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When Prime Minister Jean Chrétien led a Team Canada mission to China in 1998, he was permitted to deliver a speech at Beijing's Tsinghua University. Although it did not get reported in the Chinese media, Mr. Chrétien was able to utter a single sentence (drafted by myself, a political officer in Canada's Beijing embassy at the time) to mollify those in Canada who felt he was too soft with Chinese officials on human rights.

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"I would be less than frank," Mr. Chrétien said, "if I did not say directly to you that many Canadians are disturbed when we hear of people being arrested or in prison for expressing political views different from the government."

As Prime Minister Justin Trudeau heads to China on Aug. 30 for a five-day visit prior to the Group of 20 meeting in Hangzhou, there is no way he will be allowed to deliver even such a highly nuanced sentiment at a university or any other public venue. In today's China, democracy and human rights are concepts too sensitive to be mentioned by a visiting Western leader.

Ottawa's press release announcing the visit said Mr. Trudeau "will strive for a closer, more balanced relationship between Canada and China." He has his work cut out.

Canada has some serious issues that the Prime Minister needs to resolve with China's leaders. For example, we face annual losses of $2-billion in export revenue as a result of Beijing's move to severely tighten regulations on Sept. 1 that will effectively halt imports of Canadian canola seeds. There is no scientific rationale for this restrictive measure; Canada is just competing too well against China's growing stockpile of unsold domestic rapeseed.

Another concern is Beijing's refusal to allow Canada consular access to Canadians of Hong Kong origin who travel to China. There are 300,000 Canadians resident in Hong Kong and Mr. Trudeau has famously stated that "a Canadian is a Canadian is a Canadian."

For its part, China demands that Canada retract its support of an international tribunal's ruling that Beijing's claim to 85 per cent of the South China Sea violates the UN Convention on the Law of the Sea, to which China is party.

Beijing also wants Ottawa to repatriate Chinese Communist cadres it says have fled to Canada with ill-gotten gains, even though China has provided little evidence of alleged offences, and we know that such people would be subject to torture in the course of the horrific internal investigation procedure called shuanggui.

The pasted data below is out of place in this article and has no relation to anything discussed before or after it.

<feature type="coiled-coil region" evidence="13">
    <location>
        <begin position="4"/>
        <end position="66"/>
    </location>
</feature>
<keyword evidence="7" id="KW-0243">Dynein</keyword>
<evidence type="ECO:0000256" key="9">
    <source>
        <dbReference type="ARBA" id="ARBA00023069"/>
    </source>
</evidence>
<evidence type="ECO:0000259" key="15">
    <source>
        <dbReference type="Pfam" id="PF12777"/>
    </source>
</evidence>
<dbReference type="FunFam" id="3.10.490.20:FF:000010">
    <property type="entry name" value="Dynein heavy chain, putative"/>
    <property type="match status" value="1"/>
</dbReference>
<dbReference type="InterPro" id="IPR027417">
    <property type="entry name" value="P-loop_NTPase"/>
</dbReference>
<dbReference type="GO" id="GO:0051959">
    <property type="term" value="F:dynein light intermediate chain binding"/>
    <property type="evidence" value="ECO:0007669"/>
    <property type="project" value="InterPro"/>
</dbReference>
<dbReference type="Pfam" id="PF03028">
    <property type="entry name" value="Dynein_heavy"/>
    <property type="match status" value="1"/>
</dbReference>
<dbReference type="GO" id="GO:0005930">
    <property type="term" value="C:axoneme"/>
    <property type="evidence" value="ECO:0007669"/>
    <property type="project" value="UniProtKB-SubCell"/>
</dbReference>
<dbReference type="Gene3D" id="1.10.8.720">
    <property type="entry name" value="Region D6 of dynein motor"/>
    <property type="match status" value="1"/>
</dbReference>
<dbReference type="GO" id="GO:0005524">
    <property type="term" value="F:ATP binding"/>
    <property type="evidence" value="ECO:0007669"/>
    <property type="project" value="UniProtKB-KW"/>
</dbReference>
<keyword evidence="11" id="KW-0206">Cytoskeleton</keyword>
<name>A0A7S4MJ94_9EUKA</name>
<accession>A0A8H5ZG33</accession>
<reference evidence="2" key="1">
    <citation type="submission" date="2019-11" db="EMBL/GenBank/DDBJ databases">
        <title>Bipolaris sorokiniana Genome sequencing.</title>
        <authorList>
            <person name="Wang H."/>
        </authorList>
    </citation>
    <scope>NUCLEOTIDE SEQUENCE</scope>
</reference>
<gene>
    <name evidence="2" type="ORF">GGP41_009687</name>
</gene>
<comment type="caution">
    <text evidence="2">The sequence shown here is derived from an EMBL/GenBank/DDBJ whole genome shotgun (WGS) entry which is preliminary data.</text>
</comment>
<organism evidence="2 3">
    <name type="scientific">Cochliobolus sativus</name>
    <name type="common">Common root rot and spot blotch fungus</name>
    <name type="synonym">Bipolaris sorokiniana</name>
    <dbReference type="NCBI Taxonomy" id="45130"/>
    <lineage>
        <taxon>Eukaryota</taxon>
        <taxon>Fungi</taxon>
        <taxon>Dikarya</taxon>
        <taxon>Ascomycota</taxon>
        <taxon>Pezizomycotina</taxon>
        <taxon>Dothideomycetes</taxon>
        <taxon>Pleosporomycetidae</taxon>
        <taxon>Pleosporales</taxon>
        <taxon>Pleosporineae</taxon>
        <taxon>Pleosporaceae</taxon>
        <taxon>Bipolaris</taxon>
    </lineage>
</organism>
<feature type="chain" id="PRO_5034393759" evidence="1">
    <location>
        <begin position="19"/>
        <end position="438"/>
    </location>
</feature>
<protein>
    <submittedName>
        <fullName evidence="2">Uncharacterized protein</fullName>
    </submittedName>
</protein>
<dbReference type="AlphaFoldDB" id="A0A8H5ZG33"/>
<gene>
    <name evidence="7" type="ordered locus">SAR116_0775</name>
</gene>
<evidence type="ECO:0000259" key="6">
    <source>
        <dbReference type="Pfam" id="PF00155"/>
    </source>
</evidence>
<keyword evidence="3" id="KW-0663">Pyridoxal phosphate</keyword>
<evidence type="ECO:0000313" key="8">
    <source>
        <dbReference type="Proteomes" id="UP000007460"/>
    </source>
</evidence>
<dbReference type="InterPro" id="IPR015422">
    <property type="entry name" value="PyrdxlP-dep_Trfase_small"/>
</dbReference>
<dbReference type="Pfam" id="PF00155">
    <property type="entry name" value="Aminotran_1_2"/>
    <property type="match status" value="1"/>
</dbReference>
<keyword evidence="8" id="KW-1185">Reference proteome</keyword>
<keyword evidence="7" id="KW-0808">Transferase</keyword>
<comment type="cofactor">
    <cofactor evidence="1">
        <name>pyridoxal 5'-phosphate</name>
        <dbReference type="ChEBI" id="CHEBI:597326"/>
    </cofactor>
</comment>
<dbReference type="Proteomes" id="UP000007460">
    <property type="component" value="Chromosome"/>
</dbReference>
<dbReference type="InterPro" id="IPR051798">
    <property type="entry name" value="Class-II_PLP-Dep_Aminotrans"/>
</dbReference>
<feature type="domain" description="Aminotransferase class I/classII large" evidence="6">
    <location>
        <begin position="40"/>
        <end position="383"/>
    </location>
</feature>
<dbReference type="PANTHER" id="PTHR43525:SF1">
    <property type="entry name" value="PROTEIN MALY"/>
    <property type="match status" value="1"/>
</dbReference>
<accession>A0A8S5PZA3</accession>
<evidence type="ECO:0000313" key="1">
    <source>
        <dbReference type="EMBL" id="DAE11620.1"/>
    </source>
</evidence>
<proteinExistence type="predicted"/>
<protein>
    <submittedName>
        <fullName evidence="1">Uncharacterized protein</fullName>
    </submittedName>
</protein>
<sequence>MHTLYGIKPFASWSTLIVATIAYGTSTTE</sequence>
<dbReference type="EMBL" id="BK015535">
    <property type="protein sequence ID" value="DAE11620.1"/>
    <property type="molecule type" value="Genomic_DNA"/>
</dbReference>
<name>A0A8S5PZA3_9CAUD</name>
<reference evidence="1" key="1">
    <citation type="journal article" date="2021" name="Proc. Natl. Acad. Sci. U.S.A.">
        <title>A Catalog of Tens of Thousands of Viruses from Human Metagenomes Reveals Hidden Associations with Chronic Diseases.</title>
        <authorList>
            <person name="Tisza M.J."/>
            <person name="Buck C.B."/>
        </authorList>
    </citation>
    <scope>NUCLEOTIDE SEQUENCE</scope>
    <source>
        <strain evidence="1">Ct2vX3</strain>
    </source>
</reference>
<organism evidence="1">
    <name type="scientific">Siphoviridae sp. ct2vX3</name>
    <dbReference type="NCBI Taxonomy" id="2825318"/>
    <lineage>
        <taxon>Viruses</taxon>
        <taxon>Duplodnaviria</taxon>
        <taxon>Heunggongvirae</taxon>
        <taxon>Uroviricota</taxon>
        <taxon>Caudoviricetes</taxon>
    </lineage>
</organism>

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Then there's the moral elephant in the room: How Mr. Trudeau can square enhanced economic engagement against (a) China's egregious human rights record, (b) China's enabling support for dangerous dictatorships from North Korea to Zimbabwe, and (c) China's aggressive expansionist policies, particularly in the South China Sea.

This file has never been easy. In the 1970s, Prime Minister Pierre Trudeau, in extraordinary naiveté, admired the Communist leaders of his time, Mao Zedong and Zhou Enlai, as good and wise rulers dedicated to revolutionary social justice. This as millions of Chinese were being subject to torture in the name of Marxist ideological remoulding, with untold numbers left to die in the Great Proletarian Cultural Revolution.

By the 1990s, Mr. Chrétien reached out to Chinese Premier Li Peng – a key player in the violent suppression of the 1989 Tiananmen Movement – on the basis that economic engagement with the West would lead China to a democratic transition. To this end, he agreed to give tacit consent to China's human rights violations by a "going-through-themotions" engagement of China on human rights behind closed doors.

Now, our Prime Minister wants to build a new relationship on a palatable moral foundation. Unfortunately for China's Communist Party under General Secretary Xi Jinping, the democracy and human rights train has left the station and won't be coming back on his watch.

The increasingly insecure regime's respect for human rights keeps deteriorating, with more reports of "disappearances" of respected lawyers and severe constraints being imposed on freedom of speech and freedom of conscience. There is a fin de siècle mood in China as the official propaganda legitimizing Mr. Xi's power is increasingly removed from the values of the populace, the economy falters, and more and more state resources are allocated to "maintaining stability" by ever-stricter Internet censorship and more power for the secret police. These are scary times in China.

Canadians deserve a better and more Canadian-values-based approach to China. An "old wine in new bottles" policy with China will not work,and history will not judge Justin Trudeau well if this is the way the government chooses to go.

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